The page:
• Amphetamines
  • Laxatives

These chemicals that are added to street cocaine amplify the toxicity levels of cocaine.

Moreover, cocaine cutting agents or additives are additional substances added to the drug during production to weigh more.5

Drug dealers often use chemicals including fentanyl, caffeine, amphetamine, laundry detergent, laxatives, and boric acid to make the drug weigh more to make more money from less product.

These additional chemicals amplify cocaine liver toxicity.

Acute Liver Failure

Fulminant hepatic failure, referred to as acute liver failure, can cause severe implications that can cause you to be hospitalised.

Many times this issue can be reversed through treatment, but on occasion, a liver transplant is the only answer.

Liver failure can happen in as little as 48 hours after ingesting too much cocaine.

Liver failure occurs when the liver fails to perform its usual functions such as the manufacturing of bile or removing harmful toxins.6


  • Jaundice (yellowing of skin and eyes)
  • Pain and swelling of the abdomen
  • Nausea and vomiting
  • Confusion and disorientation
  • Restlessness and lack of sleep
  • Tremors and shakes

The complications of acute liver failure:

  • Cerebral edema – this is excessive fluid in the brain, causing pressure build-up. This pressure can cause severe mental confusion and seizures.
  • Bleeding – The clotting factor of the liver fails, and this can cause bleeding in the gastrointestinal tract
  • Kidney failure – since the kidney and liver work concurrently.

Cirrhosis is the final stage of liver failure. Healthy tissue in the liver is replaced by scar tissue, preventing the liver from functioning.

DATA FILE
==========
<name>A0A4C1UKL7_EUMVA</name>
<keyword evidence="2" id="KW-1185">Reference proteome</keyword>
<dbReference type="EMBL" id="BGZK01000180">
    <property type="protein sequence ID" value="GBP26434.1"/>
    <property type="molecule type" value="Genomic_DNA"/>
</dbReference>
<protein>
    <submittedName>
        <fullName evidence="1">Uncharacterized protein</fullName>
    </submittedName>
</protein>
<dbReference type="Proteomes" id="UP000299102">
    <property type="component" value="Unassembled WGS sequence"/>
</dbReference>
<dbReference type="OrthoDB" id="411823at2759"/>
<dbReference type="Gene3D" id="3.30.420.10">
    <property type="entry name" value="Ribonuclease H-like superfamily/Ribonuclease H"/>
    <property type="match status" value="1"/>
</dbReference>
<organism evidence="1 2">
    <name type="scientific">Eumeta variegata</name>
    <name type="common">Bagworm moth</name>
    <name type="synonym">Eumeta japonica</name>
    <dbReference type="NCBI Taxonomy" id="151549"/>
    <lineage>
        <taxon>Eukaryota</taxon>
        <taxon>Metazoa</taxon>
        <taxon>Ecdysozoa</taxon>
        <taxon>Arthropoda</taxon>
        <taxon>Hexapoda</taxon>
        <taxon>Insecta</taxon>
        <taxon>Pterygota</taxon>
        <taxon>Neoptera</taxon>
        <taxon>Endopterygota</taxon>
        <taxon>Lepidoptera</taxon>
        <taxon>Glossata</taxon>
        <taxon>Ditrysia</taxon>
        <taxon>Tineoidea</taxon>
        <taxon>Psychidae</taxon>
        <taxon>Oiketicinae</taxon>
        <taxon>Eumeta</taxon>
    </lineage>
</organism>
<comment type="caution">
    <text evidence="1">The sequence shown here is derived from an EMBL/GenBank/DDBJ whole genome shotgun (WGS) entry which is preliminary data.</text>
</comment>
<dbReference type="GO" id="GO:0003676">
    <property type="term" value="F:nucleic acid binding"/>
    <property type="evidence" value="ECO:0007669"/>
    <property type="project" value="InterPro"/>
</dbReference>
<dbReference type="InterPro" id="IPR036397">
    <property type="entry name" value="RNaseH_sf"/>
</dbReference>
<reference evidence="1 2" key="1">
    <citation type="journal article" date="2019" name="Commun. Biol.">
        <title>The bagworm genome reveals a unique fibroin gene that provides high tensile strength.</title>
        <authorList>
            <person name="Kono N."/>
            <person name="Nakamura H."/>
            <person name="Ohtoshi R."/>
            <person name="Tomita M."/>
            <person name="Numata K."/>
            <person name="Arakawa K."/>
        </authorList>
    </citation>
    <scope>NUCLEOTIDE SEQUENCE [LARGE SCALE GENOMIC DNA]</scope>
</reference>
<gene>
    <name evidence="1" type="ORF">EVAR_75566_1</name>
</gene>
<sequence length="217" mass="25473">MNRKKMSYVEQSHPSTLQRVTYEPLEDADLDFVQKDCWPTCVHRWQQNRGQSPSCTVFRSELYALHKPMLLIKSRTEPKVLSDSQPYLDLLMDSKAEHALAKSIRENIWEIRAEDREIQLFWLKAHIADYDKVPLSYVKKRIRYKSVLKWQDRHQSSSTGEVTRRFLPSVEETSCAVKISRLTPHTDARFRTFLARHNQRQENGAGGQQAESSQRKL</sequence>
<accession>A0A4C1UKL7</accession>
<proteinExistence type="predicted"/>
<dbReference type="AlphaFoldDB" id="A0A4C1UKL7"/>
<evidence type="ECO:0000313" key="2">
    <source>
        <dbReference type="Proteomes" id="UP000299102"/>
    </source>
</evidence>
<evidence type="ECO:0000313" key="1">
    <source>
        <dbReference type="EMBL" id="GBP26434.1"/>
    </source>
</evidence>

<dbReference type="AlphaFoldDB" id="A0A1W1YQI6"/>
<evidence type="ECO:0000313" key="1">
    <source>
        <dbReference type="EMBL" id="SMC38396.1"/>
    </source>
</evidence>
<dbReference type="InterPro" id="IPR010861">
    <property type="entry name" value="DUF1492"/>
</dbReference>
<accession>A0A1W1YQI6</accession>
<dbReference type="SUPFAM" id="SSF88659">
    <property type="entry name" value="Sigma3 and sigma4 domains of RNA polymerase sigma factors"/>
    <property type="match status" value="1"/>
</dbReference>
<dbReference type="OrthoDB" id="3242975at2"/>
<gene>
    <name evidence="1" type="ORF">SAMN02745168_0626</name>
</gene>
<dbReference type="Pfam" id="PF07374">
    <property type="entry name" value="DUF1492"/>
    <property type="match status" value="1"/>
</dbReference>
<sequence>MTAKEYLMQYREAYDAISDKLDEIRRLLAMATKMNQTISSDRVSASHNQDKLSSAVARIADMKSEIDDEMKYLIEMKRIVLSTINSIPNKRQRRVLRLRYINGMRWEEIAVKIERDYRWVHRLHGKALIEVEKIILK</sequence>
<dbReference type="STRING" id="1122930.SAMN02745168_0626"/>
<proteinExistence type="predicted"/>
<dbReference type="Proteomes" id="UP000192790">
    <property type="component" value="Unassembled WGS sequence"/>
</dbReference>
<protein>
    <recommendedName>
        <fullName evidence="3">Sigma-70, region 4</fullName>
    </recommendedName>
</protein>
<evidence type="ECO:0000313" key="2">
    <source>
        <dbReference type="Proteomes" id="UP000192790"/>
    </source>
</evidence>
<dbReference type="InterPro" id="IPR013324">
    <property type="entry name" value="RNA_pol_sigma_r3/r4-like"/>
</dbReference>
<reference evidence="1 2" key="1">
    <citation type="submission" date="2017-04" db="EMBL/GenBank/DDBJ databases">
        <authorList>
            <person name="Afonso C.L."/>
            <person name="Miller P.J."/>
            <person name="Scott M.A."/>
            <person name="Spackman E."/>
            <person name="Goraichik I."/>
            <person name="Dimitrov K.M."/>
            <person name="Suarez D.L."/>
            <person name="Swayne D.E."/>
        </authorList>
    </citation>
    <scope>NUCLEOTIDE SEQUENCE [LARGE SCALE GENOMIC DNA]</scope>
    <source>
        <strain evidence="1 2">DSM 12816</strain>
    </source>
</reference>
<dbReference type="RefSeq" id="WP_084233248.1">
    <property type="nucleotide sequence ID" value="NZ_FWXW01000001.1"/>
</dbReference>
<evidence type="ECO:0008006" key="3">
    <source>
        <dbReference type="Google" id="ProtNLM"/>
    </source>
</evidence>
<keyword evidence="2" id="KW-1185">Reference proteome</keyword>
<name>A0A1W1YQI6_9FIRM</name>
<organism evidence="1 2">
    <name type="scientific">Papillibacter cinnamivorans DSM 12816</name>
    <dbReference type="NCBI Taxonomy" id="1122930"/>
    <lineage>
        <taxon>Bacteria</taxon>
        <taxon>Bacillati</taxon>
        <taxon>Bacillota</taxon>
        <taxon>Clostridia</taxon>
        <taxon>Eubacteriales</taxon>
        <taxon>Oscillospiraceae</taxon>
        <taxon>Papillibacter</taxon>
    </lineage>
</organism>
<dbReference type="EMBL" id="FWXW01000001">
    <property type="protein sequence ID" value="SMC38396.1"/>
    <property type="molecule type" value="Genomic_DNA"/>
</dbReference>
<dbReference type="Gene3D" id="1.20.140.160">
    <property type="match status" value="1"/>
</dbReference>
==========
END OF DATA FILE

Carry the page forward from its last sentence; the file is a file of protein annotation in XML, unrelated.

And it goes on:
The liver then becomes permanently damaged.

Drug-induced liver injury (DILI) can take months to improve, even once you’ve stopped using.7

Drug-induced liver injury can be classified as:8

  1. Predictable – dose-related and a result of direct toxicity from the drug
  2. Unpredictable – unexpected due to the pharmacological reaction of the drug

Whether your liver damage and injury is predicted or unpredicted, it is still a result of excessive drug use.

Your liver cannot metabolise harmful substances, let alone more than one mixed together.

The liver was not designed to excrete cocaine, but other substances your body doesn’t require.

The amount of strain put on the liver, and consequently the kidneys, can lead you to a kidney transplant.

Street drugs are, more often than not, cut with equally harmful substances.

Preventing these from entering your body can quite literally save your life. If you think you require help or treatment, don’t wait to call us.


  6. Lee W. M. (2013). Drug-induced acute liver failure. Clinics in liver disease, 17(4), 575–viii.
  7. Pugh, A., Barve, A., Falkner, K., Patel, M. and McClain, C., 2009. Drug-Induced Hepatotoxicity or Drug-Induced Liver Injury. Clinics in Liver Disease, 13(2), pp.277-294.
  8. Katarey, D., & Verma, S. (2016). Drug-induced liver injury. Clinical medicine (London, England), 16(Suppl 6), s104–s109.

Boris is our editor-in-chief at Rehab 4 Addiction. Boris is an addiction expert with more than 20 years in the field.  His expertise covers a broad of topics relating to addiction, rehab and recovery. Boris is an addiction therapist and assists in the alcohol detox and rehab process. Boris has been featured on a variety of websites, including the BBC, Verywell Mind and Healthline.